I enjoyed the first Blackguards game, which proved to be fairly deep RPG/strategy hybrid that used the rule set from The Dark Eye tabletop RPG series. In the first game, there was a ton to learn - the curve was a steep one due to the (at least to me) fairly unfamiliar gaming system behind it. Blackguards 2 looks as though it is going to account for that, with a streamline (perhaps too streamline) character advancement system while returning a very similar visual style mixed with the same kind of turn-based strategic combat as its predecessor.
There is a lot of references in Blackguards 2 to the original game, but not knowing the world's history is not a deal breaker by any means either. That being said, it feels like Daedalic Entertainment could have a pretty robust world to work with here if they keep mining the Blackguard series going forward. The storyline is a bit less rigid, with some moral choices sprinkled in here and there - and I am a sucker for those.
What I mean by the storyline being less rigid is that the first Blackguards game played out almost like a book - it was very linear in design. Here there is a much more open world map with nodes that encourage even more planning. To be perfectly honest, I think this is a tremendous win and I love the format. It feels more like a budding war effort than the more intimate affair that Blackguards was.
Combat is very similar to what we had before. It is still turn-based, with a focus on terrain, line of sight and range. The battles play out on a hex grid system, familiar to anyone who has spent time with the Heroes of Might & Magic or King's Bounty games. Things feel a bit more toned down here though. The first Blackguards was very challenging - those dice rolls that took place in the background could lead to some huge (or small) damage spikes. Combat feels a bit more metered here - likely as a result of feedback. I know a good number of players felt that these spikes were too hard to overcome in the original game. I am fine with it either way, but while the combat technically functions and interfaces like the prior game, there are some subtle tweaks in the math it seems.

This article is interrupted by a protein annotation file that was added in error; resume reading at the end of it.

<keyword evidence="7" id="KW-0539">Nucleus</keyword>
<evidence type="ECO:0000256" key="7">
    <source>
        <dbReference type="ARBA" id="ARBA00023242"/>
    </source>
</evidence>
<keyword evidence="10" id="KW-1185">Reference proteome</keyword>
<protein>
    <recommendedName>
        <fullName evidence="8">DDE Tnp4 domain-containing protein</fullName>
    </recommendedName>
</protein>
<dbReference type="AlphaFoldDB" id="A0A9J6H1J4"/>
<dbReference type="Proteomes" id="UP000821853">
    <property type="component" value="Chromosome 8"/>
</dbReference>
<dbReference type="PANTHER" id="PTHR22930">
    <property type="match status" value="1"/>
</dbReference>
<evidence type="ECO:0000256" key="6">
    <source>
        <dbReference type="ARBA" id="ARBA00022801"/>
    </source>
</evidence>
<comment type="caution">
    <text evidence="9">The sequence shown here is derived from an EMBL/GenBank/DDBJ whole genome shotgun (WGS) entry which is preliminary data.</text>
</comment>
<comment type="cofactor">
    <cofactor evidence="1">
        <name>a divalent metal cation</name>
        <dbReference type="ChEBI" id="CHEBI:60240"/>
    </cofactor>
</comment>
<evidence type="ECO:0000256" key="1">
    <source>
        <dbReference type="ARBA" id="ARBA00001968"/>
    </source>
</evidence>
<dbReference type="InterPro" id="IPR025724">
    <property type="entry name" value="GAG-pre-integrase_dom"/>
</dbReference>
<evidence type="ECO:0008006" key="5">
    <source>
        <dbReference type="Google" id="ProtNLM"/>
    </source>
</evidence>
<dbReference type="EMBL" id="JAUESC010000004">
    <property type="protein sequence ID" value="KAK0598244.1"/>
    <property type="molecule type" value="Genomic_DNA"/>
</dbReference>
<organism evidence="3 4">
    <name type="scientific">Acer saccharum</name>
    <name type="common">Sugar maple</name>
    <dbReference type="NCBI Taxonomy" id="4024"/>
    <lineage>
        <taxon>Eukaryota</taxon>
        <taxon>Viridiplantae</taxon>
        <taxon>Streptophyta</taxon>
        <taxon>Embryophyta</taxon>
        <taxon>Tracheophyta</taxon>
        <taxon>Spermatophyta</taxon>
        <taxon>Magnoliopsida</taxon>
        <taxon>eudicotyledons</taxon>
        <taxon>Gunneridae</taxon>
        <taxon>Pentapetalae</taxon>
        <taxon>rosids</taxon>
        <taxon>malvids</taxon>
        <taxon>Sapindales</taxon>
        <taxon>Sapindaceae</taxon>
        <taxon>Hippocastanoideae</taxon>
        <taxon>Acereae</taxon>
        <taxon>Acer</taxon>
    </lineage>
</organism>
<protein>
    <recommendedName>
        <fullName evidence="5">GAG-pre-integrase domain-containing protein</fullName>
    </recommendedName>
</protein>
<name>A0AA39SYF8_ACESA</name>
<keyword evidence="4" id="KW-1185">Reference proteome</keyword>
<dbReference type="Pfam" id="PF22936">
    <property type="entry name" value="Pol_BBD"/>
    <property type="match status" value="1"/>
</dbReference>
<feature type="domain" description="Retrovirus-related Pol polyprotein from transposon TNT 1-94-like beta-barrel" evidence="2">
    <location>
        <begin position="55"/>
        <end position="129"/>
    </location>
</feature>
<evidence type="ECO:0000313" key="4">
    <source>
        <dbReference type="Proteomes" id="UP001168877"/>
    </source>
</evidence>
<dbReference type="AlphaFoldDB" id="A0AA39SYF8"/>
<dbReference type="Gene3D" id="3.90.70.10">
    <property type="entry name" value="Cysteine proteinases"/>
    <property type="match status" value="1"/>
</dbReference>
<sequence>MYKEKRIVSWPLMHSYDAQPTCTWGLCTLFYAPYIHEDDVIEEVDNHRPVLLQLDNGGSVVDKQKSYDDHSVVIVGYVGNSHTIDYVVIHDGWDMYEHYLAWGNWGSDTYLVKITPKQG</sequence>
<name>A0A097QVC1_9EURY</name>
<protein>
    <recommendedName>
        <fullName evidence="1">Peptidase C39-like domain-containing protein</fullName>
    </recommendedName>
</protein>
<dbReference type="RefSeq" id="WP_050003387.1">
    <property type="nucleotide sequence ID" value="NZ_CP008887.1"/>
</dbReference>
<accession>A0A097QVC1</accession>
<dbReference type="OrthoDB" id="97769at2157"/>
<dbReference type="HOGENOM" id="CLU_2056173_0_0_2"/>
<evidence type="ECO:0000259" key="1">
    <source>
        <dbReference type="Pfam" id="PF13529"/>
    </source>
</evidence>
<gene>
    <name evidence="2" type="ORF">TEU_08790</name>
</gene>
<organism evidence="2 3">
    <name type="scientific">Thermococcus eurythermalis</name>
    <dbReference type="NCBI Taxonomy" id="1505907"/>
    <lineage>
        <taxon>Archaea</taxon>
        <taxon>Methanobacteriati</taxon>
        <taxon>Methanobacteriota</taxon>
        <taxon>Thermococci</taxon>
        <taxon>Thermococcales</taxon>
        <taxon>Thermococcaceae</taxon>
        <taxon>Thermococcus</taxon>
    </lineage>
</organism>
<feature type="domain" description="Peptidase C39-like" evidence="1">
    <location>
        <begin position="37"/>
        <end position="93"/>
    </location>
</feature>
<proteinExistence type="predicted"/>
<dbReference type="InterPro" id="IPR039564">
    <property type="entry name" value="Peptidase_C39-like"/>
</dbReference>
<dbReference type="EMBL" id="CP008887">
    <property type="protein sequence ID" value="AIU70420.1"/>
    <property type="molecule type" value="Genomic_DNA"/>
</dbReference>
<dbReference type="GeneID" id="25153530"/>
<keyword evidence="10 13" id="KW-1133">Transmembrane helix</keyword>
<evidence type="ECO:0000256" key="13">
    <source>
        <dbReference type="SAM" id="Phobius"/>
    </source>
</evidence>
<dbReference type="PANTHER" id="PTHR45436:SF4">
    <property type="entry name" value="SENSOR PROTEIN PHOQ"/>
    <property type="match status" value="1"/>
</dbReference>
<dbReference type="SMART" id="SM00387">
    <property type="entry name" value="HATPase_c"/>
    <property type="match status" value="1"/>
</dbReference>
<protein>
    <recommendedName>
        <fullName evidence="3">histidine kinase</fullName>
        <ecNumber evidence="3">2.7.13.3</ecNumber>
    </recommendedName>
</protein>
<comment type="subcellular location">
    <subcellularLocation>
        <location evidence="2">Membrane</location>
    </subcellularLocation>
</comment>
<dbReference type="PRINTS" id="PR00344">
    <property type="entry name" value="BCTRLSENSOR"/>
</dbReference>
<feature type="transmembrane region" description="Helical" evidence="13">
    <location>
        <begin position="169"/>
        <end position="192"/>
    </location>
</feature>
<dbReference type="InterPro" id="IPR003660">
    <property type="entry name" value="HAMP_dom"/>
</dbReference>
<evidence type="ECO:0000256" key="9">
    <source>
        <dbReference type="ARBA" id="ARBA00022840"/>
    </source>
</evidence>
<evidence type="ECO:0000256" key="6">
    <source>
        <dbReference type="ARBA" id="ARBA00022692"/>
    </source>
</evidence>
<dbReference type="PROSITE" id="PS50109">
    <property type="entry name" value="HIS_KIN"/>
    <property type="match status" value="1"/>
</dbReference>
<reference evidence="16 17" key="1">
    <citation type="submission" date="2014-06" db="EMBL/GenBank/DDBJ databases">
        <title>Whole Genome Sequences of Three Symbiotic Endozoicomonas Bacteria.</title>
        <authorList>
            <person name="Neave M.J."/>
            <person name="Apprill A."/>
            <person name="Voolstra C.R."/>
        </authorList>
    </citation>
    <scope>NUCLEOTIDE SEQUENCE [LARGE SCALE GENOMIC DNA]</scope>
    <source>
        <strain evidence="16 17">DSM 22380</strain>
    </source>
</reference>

Where Blackguards 2 sees even greater change is in how the characters advance. Again, it feels like Blackguards 2 is taking feedback and trying to make the game a bit more approachable for newcomers. I actually liked the character advancement in Blackguards quite a bit, though there was certainly a learning period. That being said, once I knew how everything worked with one another, the micro manager in me loved it (but then I still prefer the old point-based system for character development in World of Warcraft and hate how streamline it has become). Here things are easier, more streamlined and my choices do not feel quite as important, but the system still works - I just liked the old one better.
This being an early version of the game, there is still clearly work to be done and there is a lack of content and not necessarily an abundance of bugs, but the little critters are there in places. Visually Blackguards 2 looks a great deal like is predecessor. That is not a bad thing as I felt the first game was pleasant to look at, with a sort of hauntingly dark tone to most of the environments. Battlefields have nice detail while visiting a village or city is a generally static affair. Sound effects are there, but not terribly plentiful or varied. Blackguards 2 has a pretty rousing musical score. I have a tendency to turn music off in games during reviews because I like to hear the sound effects. Blackguards 2 - like most games - feels almost empty without the music playing in the background.
Blackguards 2 feels like it is leaning a bit more heavily towards the strategy genre than RPG this time around, with an emphasis on accessibility. It is an understandable direction given a good deal of the feedback after the initial game. My early impressions are favorable and I am looking forward to spending more time with Blackguards 2 once it is fully released.
Preview by Nick